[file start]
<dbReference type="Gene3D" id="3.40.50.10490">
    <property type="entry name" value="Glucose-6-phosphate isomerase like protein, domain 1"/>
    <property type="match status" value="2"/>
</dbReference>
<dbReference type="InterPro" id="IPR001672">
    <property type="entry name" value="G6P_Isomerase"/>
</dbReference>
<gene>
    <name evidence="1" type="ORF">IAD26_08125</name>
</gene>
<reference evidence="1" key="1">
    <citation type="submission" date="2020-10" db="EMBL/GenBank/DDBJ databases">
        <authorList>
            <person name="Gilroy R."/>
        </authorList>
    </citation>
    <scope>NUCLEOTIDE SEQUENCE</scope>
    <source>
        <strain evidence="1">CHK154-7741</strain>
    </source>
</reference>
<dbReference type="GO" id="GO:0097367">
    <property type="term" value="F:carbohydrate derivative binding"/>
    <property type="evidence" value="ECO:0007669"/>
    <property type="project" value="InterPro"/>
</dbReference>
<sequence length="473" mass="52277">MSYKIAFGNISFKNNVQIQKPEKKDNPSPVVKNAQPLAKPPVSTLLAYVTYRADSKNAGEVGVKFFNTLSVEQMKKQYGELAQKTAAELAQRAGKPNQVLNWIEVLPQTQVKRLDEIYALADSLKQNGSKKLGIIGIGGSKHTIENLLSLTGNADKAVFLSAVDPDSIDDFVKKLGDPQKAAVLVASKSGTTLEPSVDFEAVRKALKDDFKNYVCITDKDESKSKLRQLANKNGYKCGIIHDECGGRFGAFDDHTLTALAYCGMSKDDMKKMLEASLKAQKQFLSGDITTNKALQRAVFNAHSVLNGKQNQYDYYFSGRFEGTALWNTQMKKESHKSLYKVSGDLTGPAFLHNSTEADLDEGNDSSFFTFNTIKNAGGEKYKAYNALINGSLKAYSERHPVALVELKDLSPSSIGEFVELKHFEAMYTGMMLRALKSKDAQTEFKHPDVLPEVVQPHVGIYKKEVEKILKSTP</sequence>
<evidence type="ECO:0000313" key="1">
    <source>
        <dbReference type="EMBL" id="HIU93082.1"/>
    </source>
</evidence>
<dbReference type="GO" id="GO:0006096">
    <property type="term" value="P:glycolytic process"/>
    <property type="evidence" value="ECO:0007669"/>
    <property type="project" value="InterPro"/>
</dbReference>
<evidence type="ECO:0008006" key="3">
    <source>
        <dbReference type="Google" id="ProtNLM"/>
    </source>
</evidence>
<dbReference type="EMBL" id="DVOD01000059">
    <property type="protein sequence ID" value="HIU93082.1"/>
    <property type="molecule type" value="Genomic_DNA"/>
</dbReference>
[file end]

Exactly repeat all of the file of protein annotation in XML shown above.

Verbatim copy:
<dbReference type="Gene3D" id="3.40.50.10490">
    <property type="entry name" value="Glucose-6-phosphate isomerase like protein, domain 1"/>
    <property type="match status" value="2"/>
</dbReference>
<dbReference type="InterPro" id="IPR001672">
    <property type="entry name" value="G6P_Isomerase"/>
</dbReference>
<gene>
    <name evidence="1" type="ORF">IAD26_08125</name>
</gene>
<reference evidence="1" key="1">
    <citation type="submission" date="2020-10" db="EMBL/GenBank/DDBJ databases">
        <authorList>
            <person name="Gilroy R."/>
        </authorList>
    </citation>
    <scope>NUCLEOTIDE SEQUENCE</scope>
    <source>
        <strain evidence="1">CHK154-7741</strain>
    </source>
</reference>
<dbReference type="GO" id="GO:0097367">
    <property type="term" value="F:carbohydrate derivative binding"/>
    <property type="evidence" value="ECO:0007669"/>
    <property type="project" value="InterPro"/>
</dbReference>
<sequence length="473" mass="52277">MSYKIAFGNISFKNNVQIQKPEKKDNPSPVVKNAQPLAKPPVSTLLAYVTYRADSKNAGEVGVKFFNTLSVEQMKKQYGELAQKTAAELAQRAGKPNQVLNWIEVLPQTQVKRLDEIYALADSLKQNGSKKLGIIGIGGSKHTIENLLSLTGNADKAVFLSAVDPDSIDDFVKKLGDPQKAAVLVASKSGTTLEPSVDFEAVRKALKDDFKNYVCITDKDESKSKLRQLANKNGYKCGIIHDECGGRFGAFDDHTLTALAYCGMSKDDMKKMLEASLKAQKQFLSGDITTNKALQRAVFNAHSVLNGKQNQYDYYFSGRFEGTALWNTQMKKESHKSLYKVSGDLTGPAFLHNSTEADLDEGNDSSFFTFNTIKNAGGEKYKAYNALINGSLKAYSERHPVALVELKDLSPSSIGEFVELKHFEAMYTGMMLRALKSKDAQTEFKHPDVLPEVVQPHVGIYKKEVEKILKSTP</sequence>
<evidence type="ECO:0000313" key="1">
    <source>
        <dbReference type="EMBL" id="HIU93082.1"/>
    </source>
</evidence>
<dbReference type="GO" id="GO:0006096">
    <property type="term" value="P:glycolytic process"/>
    <property type="evidence" value="ECO:0007669"/>
    <property type="project" value="InterPro"/>
</dbReference>
<evidence type="ECO:0008006" key="3">
    <source>
        <dbReference type="Google" id="ProtNLM"/>
    </source>
</evidence>
<dbReference type="EMBL" id="DVOD01000059">
    <property type="protein sequence ID" value="HIU93082.1"/>
    <property type="molecule type" value="Genomic_DNA"/>
</dbReference>